SEC accuses world’s largest advertising group of FCPA violations


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Washington DC, September 24, 2021 –

The Securities and Exchange Commission today announced that London-based WPP plc, the world’s largest advertising group, has agreed to pay more than $ 19 million to resolve charges of violating anti-corruption provisions, books and records and internal accounting controls of the Foreign Corrupt Practices Act (FCPA).

According to the SEC order, WPP implemented an aggressive business growth strategy that included acquiring controlling stakes in numerous advertising agencies located in high-risk markets. The ordinance finds that WPP did not ensure that these subsidiaries implement the internal accounting controls and compliance policies of WPP, instead allowing the founders and CEOs of the acquired entities to exercise a large degree of autonomy and inordinate influence. . The ordinance also finds that due to structural deficiencies, WPP did not react promptly or adequately to repeated warning signs of corruption or control failures in certain subsidiaries. For example, according to the ordinance, a subsidiary in India continued to bribe Indian government officials in exchange for advertising contracts even though WPP had received seven anonymous complaints about the conduct. The ordinance also documents other internal accounting control plans and gaps related to WPP’s subsidiaries in China, Brazil and Peru.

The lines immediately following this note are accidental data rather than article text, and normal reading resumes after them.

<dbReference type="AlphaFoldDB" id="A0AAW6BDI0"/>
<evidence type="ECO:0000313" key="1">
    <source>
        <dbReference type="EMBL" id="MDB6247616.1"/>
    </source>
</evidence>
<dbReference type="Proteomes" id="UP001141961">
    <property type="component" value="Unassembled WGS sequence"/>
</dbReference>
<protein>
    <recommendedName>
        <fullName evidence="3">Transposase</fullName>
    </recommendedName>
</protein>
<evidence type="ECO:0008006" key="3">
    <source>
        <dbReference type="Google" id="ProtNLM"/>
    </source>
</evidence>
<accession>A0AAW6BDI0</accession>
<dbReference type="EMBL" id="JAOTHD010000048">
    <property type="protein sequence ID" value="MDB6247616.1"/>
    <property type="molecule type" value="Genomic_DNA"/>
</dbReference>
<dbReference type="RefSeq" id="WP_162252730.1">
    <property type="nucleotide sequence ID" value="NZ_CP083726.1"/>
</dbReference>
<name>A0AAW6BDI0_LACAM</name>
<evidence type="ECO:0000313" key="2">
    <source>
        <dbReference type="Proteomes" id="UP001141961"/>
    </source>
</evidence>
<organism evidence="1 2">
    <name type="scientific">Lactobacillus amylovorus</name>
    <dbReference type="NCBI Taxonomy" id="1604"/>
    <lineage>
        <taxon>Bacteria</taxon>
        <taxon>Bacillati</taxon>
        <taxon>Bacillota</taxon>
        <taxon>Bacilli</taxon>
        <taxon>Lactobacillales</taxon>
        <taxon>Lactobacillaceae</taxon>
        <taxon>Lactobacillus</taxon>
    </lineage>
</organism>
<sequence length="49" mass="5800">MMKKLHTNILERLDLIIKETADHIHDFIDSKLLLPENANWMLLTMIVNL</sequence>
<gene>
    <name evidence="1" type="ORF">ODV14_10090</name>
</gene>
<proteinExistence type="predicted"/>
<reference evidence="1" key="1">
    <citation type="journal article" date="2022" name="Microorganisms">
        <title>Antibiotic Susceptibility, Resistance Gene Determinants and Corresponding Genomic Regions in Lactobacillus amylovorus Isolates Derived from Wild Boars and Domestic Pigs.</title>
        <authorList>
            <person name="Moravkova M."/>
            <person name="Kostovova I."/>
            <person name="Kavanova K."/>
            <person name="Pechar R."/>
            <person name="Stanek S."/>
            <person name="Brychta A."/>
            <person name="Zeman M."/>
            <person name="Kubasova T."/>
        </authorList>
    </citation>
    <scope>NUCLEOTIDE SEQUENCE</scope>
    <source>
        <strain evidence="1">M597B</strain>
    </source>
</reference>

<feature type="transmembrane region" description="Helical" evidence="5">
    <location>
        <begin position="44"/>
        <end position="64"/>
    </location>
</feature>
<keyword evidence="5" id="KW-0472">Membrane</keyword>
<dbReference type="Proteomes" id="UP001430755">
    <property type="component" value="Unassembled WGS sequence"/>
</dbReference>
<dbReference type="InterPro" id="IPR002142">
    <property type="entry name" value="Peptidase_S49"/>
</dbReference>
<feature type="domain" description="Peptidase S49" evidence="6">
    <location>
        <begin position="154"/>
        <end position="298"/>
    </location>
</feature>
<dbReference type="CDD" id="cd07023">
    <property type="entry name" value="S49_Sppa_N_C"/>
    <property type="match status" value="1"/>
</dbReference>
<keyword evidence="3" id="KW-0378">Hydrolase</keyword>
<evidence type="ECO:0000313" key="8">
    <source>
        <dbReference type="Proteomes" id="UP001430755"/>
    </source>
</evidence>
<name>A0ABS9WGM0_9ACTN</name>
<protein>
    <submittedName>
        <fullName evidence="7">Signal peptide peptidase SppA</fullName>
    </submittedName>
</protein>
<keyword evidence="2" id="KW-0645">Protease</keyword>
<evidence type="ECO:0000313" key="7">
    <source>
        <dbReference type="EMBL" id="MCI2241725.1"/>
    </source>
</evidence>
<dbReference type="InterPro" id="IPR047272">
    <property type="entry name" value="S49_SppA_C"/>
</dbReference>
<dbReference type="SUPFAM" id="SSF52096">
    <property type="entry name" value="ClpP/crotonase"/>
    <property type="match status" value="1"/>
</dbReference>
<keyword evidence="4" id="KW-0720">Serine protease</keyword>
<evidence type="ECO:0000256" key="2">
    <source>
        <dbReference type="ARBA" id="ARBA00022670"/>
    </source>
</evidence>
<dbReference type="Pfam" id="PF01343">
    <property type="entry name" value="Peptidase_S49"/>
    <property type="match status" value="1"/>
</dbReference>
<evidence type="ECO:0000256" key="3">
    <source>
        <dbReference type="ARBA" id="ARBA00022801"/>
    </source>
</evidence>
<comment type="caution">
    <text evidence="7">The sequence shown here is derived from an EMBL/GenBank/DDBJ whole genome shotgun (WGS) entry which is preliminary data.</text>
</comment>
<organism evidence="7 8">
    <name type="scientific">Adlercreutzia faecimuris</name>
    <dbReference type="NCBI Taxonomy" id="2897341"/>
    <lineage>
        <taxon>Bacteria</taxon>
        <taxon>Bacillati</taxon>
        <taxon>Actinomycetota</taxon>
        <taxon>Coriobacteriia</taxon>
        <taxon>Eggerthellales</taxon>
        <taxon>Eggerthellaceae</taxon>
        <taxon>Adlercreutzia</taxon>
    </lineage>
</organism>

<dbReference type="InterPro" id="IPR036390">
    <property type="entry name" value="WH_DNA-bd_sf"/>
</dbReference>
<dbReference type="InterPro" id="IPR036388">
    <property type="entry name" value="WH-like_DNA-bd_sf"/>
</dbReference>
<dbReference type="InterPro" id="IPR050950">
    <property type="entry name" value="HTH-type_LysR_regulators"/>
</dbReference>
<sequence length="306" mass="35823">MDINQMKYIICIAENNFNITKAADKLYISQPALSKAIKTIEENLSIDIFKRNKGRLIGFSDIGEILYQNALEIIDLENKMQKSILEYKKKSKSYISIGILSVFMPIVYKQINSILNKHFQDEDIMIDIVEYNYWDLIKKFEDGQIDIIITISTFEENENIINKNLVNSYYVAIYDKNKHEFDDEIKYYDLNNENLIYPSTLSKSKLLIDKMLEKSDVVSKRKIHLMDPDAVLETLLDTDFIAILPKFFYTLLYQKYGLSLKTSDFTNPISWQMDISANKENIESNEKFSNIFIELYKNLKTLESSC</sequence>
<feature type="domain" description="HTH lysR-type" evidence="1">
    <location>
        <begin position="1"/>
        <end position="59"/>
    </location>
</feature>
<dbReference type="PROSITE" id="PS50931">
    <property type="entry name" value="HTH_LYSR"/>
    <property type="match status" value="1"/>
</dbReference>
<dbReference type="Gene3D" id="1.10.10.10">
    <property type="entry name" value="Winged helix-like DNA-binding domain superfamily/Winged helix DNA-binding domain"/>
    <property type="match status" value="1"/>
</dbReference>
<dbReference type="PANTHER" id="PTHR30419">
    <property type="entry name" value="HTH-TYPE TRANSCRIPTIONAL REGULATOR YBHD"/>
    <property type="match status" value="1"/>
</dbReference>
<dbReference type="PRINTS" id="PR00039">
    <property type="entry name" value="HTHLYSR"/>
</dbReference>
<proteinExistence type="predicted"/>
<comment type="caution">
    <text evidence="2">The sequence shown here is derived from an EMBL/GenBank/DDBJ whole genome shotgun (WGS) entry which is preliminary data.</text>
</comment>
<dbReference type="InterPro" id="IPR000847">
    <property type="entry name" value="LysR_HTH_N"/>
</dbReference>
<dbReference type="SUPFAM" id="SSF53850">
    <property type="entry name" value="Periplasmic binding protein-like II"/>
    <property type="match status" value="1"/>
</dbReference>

“A company cannot allow a focus on profitability or market share to come at the expense of proper controls,” said Charles Cain, FCPA unit head of the SEC. “In addition, it is essential for companies to identify the root cause of problems when red flags appear to prevent a corrupt behavior pattern from taking hold.”

Without admitting or denying the SEC’s findings, WPP agreed to cease and desist from committing violations of the FCPA’s anti-corruption provisions, books and records, and internal accounting controls and to pay $ 10.1 million. dollars in restitution, $ 1.1 million in prejudgment interest, and a fine of $ 8 million.

The SEC investigation was conducted by Samantha Martin and Laura Bennett. The investigation was overseen by David Reece and Charles Cain. The SEC appreciates the assistance of the Securities and Exchange Board of India and the Comissão de Valores Mobilários of Brazil.

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